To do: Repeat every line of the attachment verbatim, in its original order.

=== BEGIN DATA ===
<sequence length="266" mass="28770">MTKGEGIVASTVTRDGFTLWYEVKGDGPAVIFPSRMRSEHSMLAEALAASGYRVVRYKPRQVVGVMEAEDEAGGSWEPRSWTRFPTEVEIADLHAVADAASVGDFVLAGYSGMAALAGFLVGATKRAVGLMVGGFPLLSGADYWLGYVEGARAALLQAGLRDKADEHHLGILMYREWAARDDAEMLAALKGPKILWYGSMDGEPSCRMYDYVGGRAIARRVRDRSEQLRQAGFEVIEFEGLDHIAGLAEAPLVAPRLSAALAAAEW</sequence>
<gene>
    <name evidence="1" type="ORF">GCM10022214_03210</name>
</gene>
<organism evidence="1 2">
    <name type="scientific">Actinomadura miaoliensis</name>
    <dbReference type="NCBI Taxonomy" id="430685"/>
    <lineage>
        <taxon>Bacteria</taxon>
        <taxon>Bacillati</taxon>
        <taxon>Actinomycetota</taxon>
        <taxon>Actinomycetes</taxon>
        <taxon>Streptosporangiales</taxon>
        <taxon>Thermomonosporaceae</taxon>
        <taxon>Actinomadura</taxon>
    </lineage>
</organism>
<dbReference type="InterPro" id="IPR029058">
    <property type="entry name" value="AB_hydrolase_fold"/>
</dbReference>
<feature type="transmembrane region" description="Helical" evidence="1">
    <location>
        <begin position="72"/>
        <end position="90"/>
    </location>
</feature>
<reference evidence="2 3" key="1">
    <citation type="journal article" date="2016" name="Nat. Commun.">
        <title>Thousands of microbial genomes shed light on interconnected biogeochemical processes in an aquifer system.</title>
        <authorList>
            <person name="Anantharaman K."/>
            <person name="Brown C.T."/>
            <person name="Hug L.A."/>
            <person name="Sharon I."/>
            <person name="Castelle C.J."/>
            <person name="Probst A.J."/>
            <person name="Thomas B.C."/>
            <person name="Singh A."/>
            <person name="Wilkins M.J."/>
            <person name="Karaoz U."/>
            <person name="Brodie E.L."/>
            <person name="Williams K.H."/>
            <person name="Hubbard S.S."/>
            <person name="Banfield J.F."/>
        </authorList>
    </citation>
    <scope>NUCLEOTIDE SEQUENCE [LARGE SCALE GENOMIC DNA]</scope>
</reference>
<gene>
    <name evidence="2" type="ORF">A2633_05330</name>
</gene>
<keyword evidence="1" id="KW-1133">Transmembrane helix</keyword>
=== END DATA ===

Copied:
<sequence length="266" mass="28770">MTKGEGIVASTVTRDGFTLWYEVKGDGPAVIFPSRMRSEHSMLAEALAASGYRVVRYKPRQVVGVMEAEDEAGGSWEPRSWTRFPTEVEIADLHAVADAASVGDFVLAGYSGMAALAGFLVGATKRAVGLMVGGFPLLSGADYWLGYVEGARAALLQAGLRDKADEHHLGILMYREWAARDDAEMLAALKGPKILWYGSMDGEPSCRMYDYVGGRAIARRVRDRSEQLRQAGFEVIEFEGLDHIAGLAEAPLVAPRLSAALAAAEW</sequence>
<gene>
    <name evidence="1" type="ORF">GCM10022214_03210</name>
</gene>
<organism evidence="1 2">
    <name type="scientific">Actinomadura miaoliensis</name>
    <dbReference type="NCBI Taxonomy" id="430685"/>
    <lineage>
        <taxon>Bacteria</taxon>
        <taxon>Bacillati</taxon>
        <taxon>Actinomycetota</taxon>
        <taxon>Actinomycetes</taxon>
        <taxon>Streptosporangiales</taxon>
        <taxon>Thermomonosporaceae</taxon>
        <taxon>Actinomadura</taxon>
    </lineage>
</organism>
<dbReference type="InterPro" id="IPR029058">
    <property type="entry name" value="AB_hydrolase_fold"/>
</dbReference>
<feature type="transmembrane region" description="Helical" evidence="1">
    <location>
        <begin position="72"/>
        <end position="90"/>
    </location>
</feature>
<reference evidence="2 3" key="1">
    <citation type="journal article" date="2016" name="Nat. Commun.">
        <title>Thousands of microbial genomes shed light on interconnected biogeochemical processes in an aquifer system.</title>
        <authorList>
            <person name="Anantharaman K."/>
            <person name="Brown C.T."/>
            <person name="Hug L.A."/>
            <person name="Sharon I."/>
            <person name="Castelle C.J."/>
            <person name="Probst A.J."/>
            <person name="Thomas B.C."/>
            <person name="Singh A."/>
            <person name="Wilkins M.J."/>
            <person name="Karaoz U."/>
            <person name="Brodie E.L."/>
            <person name="Williams K.H."/>
            <person name="Hubbard S.S."/>
            <person name="Banfield J.F."/>
        </authorList>
    </citation>
    <scope>NUCLEOTIDE SEQUENCE [LARGE SCALE GENOMIC DNA]</scope>
</reference>
<gene>
    <name evidence="2" type="ORF">A2633_05330</name>
</gene>
<keyword evidence="1" id="KW-1133">Transmembrane helix</keyword>